Besides getting great press with media pick-up, positive online reviews are one of the best ways a brand or business can earn genuine third-party validation—and in some ways, reviews are even better because you’re getting the thumbs up from real users.

Despite that truth, new findings suggest that not enough small businesses advocate for their brand in ways that allow them to build their online reputation. Small businesses that want to exercise greater control over their online reputation must first claim control over their brand’s online narrative by encouraging customers to leave positive reviews and sharing positive content about their brand on social media.

According to a new survey from business news and how-to website The Manifest, although 53 percent of small businesses actively manage online reviews by publicly responding to them, less than half of small businesses proactively promote their own brand online.

Only 40 percent of small businesses encourage happy customers to leave positive online reviews.

Businesses that don’t encourage customers to leave positive reviews put themselves at a disadvantage because people are more likely to complain than compliment good service.

“It’s not hard to get a happy client to write a review, but it does take some nudging,” said Alan Rabinowitz, CEO of SEO and reputation management company SEO Image, in a news release.

While responding to negative reviews is critical to any online reputation management plan, small businesses should also advocate for their brand.

Fewer than half of small businesses actively seek reviews—here’s why they should

Most small businesses respond to negative online reviews

Small businesses recognize the impact of online reviews and respond to them. More than half of small businesses (53 percent) respond to online reviews publicly and (48 percent) respond privately.

It’s especially important for small businesses to respond publicly to negative reviews to demonstrate they care about the feedback they receive from customers, said online reputation management experts.

“If a potential customer sees a company’s response to a negative review, they’re more likely to buy from them because it shows they care about their customers’ feedback,” said Anthony Will, CEO of online reputation management company Reputation Resolutions, in the release.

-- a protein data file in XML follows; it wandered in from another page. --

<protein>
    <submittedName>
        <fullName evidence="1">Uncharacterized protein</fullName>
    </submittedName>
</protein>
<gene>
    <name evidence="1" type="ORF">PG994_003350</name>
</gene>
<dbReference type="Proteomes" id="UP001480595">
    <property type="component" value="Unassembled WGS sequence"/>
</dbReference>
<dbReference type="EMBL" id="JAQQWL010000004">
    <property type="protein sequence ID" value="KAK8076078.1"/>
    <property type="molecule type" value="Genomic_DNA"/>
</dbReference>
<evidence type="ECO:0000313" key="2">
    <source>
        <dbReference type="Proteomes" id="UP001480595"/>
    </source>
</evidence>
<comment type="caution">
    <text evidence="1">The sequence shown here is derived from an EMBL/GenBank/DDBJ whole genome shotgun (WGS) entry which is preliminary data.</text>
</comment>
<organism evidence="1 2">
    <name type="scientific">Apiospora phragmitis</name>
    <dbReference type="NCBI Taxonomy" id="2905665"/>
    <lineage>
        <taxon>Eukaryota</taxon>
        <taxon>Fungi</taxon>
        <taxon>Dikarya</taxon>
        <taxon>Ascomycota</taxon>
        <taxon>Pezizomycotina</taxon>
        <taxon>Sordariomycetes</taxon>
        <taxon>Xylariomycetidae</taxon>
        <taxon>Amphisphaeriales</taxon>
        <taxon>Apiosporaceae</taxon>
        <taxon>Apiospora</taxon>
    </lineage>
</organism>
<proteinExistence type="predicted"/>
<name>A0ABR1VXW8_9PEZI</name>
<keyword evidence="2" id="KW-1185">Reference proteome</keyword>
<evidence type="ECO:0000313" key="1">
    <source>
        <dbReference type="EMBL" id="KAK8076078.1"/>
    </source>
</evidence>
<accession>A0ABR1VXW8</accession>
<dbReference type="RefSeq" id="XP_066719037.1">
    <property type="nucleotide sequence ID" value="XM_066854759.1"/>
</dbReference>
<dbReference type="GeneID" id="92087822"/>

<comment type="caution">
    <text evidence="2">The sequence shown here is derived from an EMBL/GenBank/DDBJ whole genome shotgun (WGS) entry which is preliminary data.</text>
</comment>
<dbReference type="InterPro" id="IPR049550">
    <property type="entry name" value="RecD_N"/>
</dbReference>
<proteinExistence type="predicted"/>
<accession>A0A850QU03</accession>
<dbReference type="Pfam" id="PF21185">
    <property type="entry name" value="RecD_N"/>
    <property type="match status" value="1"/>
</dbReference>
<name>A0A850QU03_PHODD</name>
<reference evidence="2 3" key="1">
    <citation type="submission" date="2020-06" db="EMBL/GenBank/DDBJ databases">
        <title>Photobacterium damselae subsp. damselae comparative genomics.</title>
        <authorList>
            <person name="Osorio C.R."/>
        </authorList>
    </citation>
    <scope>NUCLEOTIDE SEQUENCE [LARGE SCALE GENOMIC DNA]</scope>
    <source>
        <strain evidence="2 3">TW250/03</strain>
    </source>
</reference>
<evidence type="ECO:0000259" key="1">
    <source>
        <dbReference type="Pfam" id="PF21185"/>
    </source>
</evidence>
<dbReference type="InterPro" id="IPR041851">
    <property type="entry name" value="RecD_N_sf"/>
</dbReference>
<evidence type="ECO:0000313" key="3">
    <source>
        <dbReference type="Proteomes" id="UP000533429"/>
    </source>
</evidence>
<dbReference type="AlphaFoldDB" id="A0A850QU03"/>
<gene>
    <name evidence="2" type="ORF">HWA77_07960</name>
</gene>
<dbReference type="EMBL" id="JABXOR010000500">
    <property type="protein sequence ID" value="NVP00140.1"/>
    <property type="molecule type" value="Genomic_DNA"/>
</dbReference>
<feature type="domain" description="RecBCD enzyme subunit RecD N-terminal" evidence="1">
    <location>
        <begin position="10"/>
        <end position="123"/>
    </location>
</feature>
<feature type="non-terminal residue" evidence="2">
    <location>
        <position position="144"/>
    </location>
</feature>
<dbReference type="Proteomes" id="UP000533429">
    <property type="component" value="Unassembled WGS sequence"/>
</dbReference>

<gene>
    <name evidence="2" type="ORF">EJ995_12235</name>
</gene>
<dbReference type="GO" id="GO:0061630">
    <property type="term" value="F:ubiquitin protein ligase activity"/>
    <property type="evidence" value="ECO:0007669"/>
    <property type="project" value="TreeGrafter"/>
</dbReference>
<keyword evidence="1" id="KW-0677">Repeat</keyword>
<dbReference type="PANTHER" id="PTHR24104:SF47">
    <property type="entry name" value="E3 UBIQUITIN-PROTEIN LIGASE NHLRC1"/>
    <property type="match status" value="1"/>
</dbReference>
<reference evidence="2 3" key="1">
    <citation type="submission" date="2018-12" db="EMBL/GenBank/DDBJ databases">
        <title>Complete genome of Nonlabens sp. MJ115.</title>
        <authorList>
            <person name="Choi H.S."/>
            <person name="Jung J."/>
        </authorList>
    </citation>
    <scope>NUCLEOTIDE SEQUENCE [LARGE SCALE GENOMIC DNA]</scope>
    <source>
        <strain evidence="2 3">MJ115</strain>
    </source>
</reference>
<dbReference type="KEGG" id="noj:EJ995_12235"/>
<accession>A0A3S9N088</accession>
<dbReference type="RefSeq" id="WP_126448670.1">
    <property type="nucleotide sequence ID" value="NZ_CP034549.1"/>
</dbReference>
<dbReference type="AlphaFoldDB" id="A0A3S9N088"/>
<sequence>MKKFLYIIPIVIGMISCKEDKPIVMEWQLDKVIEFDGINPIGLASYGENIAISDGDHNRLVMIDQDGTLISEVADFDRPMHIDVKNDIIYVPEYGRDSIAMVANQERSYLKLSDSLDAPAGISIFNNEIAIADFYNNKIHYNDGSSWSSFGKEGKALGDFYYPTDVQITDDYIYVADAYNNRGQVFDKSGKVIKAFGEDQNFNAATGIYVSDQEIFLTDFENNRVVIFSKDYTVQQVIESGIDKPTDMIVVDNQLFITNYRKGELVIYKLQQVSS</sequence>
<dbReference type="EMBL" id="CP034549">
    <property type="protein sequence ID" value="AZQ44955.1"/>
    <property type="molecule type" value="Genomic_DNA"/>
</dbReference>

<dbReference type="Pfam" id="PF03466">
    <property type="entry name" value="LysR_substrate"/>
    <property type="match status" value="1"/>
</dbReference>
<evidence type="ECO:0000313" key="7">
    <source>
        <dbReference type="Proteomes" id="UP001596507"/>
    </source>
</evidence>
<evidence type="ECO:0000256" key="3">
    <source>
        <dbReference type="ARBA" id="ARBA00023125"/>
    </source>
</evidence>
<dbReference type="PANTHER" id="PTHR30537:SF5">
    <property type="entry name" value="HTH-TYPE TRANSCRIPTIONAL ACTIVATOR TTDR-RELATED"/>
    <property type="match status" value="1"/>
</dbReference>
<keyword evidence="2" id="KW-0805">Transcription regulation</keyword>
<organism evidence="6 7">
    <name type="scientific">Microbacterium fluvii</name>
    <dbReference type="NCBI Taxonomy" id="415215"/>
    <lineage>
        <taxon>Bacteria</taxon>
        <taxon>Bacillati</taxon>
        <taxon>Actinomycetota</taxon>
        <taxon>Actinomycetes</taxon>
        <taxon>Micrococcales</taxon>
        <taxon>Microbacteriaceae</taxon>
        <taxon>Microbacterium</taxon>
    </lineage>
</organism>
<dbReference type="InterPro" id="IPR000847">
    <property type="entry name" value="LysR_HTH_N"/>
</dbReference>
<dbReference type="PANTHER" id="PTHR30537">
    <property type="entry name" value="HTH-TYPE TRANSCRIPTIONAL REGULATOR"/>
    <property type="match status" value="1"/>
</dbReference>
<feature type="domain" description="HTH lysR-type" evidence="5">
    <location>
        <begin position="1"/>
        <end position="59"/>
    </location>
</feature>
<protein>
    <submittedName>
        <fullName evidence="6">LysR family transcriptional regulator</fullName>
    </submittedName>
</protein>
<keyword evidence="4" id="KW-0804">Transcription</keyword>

Fewer than half of small businesses actively seek reviews—here’s why they should

Social media Is underused as an online reputation management tool

Most small businesses that monitor their online reputation (94 percent) have a social media presence, but only 44 percent use social media to promote and share positive content about their brand.

By using social media to share news about their brand, small businesses can build rapport with customers and claim more control over their brand’s reputation.

Businesses should be careful, however, not to come across as overly self-promotional.

“You want to help your target audience make the best decision for them—not just say how great you are,” said Lauren Elliott, marketing communications manager at web design and marketing agency Thee Digital, in the release.

Proactive management of online reviews can help businesses strengthen their digital reputation

The report concludes that small businesses should respond publicly and professionally to online reviews, encourage happy customers to leave positive reviews, and use social media to promote positive information about their brand.

Public relations firms and experts recommended that small businesses combine proactive and reactive strategies to exercise greater control over their brand’s digital reputation in 2019 and beyond.

Read the full survey report here.

The Manifest surveyed 529 small business owners and managers in the U.S.

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Richard Carufel

Richard Carufel

Richard Carufel is editor of Bulldog Reporter and the Daily ’Dog, one of the web’s leading sources of PR and marketing communications news and opinions. He has been reporting on the PR and communications industry for over 12 years, and has interviewed hundreds of journalists and PR industry leaders.

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